Lancashire County Council (18 003 487)

Category : Children's care services > Other

Decision : Upheld

Decision date : 02 Jan 2019

The Ombudsman's final decision:

Summary: The complainant is concerned that the Council is not offering sufficient support to help in the care of his disabled child. The Council has investigated his complaint at Stage 1 of the statutory Children Act complaints procedure but it has been unwilling to allow the complainant to proceed to the next stage, an independent investigation, at Stage 2. This is fault by the Council. The Council has now agreed to arrange a Stage 2 investigation without further delay. The Ombudsman is satisfied that this resolves the complaint.

The complaint

  1. The complainant, who I shall refer to as Mr X, complains about the lack of support to care for his younger disabled son. The Council has replied to his complaint at Stage 1 of the statutory Children Act 1989 complaint procedure. Mr X is dissatisfied with the Council’s complaint response and he has asked for a Stage 2 investigation. The Council was unwilling to do this.

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What I have investigated

  1. I am looking at the way the Council has dealt with Mr X’s complaints and not at the substantive complaint about the lack of support.

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The Ombudsman’s role and powers

  1. If we are satisfied with a council’s actions or proposed actions, we can complete our investigation and issue a decision statement. (Local Government Act 1974, section 30(1B) and 34H(i), as amended)
  2. We investigate complaints about ‘maladministration’ and ‘service failure’. In this statement, I have used the word fault to refer to these. We must also consider whether any fault has had an adverse impact on the person making the complaint. I refer to this as ‘injustice’. If there has been fault which has caused an injustice, we may suggest a remedy. (Local Government Act 1974, sections 26(1) and 26A(1), as amended)

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How I considered this complaint

  1. I have spoken to Mr X and seen some of the Council’s correspondence to him.
  2. Under the information sharing agreement between the Local Government Ombudsman and the Office for Standards in Education, Children’s Services and Skills (Ofsted), we will share this decision with Ofsted.

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What I found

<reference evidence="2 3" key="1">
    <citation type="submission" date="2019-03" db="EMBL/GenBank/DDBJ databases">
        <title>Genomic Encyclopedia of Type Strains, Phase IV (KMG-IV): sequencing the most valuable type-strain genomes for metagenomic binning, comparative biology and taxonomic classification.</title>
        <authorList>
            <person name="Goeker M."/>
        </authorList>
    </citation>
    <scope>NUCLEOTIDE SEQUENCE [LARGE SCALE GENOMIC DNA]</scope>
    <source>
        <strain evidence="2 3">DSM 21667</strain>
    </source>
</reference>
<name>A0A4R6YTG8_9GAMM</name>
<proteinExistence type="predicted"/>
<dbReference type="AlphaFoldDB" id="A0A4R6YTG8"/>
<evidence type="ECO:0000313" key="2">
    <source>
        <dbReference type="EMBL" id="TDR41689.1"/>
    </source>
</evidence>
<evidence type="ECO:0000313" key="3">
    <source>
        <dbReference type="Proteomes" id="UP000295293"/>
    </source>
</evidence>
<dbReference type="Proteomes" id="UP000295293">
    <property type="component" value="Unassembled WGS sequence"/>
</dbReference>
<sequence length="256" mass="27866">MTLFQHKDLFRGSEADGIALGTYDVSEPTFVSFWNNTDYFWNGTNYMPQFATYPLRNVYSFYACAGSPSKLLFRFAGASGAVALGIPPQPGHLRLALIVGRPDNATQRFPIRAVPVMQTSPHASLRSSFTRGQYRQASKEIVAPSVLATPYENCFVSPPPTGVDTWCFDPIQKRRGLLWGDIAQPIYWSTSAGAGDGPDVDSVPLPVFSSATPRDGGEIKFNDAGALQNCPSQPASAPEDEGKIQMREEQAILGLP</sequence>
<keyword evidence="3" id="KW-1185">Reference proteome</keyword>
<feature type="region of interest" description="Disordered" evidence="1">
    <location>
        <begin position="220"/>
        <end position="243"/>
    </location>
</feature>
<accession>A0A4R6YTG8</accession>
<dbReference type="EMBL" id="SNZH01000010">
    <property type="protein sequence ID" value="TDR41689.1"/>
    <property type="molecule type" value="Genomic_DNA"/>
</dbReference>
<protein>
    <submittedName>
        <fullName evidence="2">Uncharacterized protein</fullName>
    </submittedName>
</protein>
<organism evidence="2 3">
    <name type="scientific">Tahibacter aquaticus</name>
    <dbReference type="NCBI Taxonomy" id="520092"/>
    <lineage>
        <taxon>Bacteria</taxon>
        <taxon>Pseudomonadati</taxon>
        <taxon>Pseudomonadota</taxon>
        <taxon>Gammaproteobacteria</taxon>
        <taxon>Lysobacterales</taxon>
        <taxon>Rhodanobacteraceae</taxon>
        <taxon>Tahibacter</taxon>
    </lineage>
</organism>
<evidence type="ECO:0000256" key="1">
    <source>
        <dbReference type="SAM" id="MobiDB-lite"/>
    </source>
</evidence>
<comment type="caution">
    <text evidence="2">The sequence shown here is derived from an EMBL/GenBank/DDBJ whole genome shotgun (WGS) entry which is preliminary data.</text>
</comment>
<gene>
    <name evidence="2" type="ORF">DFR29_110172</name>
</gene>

1. The Children Act 1989 and the Representations Procedure (England) Regulations 2006 provides that, those in receipt of certain services, can make representations or complaints to the Council. The Council has to investigate the complaint subject to certain restrictions.
  2. There are three stages to the statutory social services complaints procedure. The first stage allows an informal resolution of the complaint. If that is not possible or the complainant remains dissatisfied, the complainant is entitled to a detailed independent investigation of the complaint. The Council may also appoint an Independent Person (IP) to oversee the investigation. At the final stage, an independent Complaints Review Panel can consider the complaint.
  3. At each stage, the complainant has the right to ask for the complaint to be considered at the next stage of the procedure. Once complainants have completed the statutory complaints procedure, they can refer the complaint to the Local Government Ombudsman, if they remain dissatisfied.
  4. Getting the Best from Complaints provides detailed guidance on how councils should conduct investigations into complaints. It also says that councils can remedy injustice arising from maladministration.
  5. There are timescales for the consideration of social care complaints under the procedures. At stage 1, complaints should be considered within ten days and the aim is to resolve matters. At stage 2 councils have sixty-five working days at the most to complete an investigation.
  6. The guidance states that the expectation is that all complaints should be considered at Stage 1. If the matter is resolved, the council must write to the complainant confirming the agreed resolution. Once the council has entered stage 1, the council is obliged to ensure the complaint proceeds to stages 2 and 3 (subject to certain restrictions), if that is what the complainant wants.
  7. Annex 3 of the guidance sets out the criteria for an early referral to the Ombudsman. It describes the circumstances in which a council can make an early referral. This can only happen if there has been a robust stage 2 report.
  8. The guidance makes it clear someone can complain to the Ombudsman at any time. The Ombudsman might exercise discretion to investigate in certain circumstances. But the Ombudsman is unlikely to do so.